As we headed into October negotiations, the ferrous scrap dealers knew prices would be down anywhere from $20 to $50 per ton. As negotiations got into full swing it was apparent the lower end of the range was nowhere near $20 as prices quickly collapsed by $50 per gross ton.
The issues have been the high value of the U.S. dollar, excess mill inventories, softening steel prices, lack of scrap exports, Chinese billet being sold at low levels which influences export prices (as scrap competes with billet into Turkey) and the traditional destocking of both scrap and steel going into 4th Quarter.
Here is how one of our scrap sources put the trading this past week:
“The market was down anywhere from $50-$60/GT this week as trading drew to a close. Shred traded at a slight $5-$10 discount to busheling. Scrap demand was clearly weaker in October than in September due to higher inventories owned by mills and lesser demand for finished product. But even at the end of the week, the mills were still buying a little scrap. My sense was that the at least one large mill-owned broker thought this was a good buying opportunity. In fact, I could have sold more scrap on Thursday at the same number I was offered on Monday.
That demand was off this month is not uncommon for October. Finished prices are still falling, and new orders have yet to be placed. But with prices going to the levels where they have, we will get back to an equilibrium balance of supply and demand very soon. I don’t know if that is November but it’s not long after that in any case.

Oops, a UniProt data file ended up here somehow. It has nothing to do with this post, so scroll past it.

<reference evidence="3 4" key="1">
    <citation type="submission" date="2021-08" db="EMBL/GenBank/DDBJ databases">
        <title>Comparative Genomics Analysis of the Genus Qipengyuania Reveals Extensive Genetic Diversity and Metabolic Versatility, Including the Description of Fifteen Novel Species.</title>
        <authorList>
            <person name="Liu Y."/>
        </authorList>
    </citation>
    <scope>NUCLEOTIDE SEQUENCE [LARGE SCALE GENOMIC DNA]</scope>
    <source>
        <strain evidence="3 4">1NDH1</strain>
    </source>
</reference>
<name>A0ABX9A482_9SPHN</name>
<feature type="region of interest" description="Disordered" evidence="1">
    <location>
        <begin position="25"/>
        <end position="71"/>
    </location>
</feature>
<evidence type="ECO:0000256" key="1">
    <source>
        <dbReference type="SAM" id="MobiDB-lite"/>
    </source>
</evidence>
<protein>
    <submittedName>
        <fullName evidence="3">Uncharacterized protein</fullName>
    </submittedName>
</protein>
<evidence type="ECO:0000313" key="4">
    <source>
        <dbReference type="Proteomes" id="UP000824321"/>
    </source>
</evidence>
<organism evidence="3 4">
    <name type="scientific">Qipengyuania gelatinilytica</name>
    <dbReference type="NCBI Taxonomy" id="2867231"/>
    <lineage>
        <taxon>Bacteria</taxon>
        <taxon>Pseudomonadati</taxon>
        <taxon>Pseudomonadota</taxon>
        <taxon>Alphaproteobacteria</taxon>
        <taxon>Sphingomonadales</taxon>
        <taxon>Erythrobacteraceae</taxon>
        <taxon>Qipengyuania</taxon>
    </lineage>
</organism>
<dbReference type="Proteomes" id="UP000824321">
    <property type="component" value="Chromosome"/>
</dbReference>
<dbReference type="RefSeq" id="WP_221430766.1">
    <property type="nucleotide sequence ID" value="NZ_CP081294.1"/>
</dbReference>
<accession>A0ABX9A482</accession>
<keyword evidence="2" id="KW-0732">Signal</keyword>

We could still see some overhang heading into next month from dealers who need to sell to generate cash flow. But scrap flows will dry up before long because of prices and the season, and we will get a snap back higher as mills will have to bid against one another to get the limited amount of scrap out there. I think we are looking at the next 60-120 days for that to happen. I am not so optimistic that the spike will be sustainable. There are, at the end of the day, too many iron units available in the world and relative to demand that is not going to change quickly. So this $190/GT +- $30 or $40/GT either way may be a new level for scrap over the next year or so.”
John PackardRead more from John Packard
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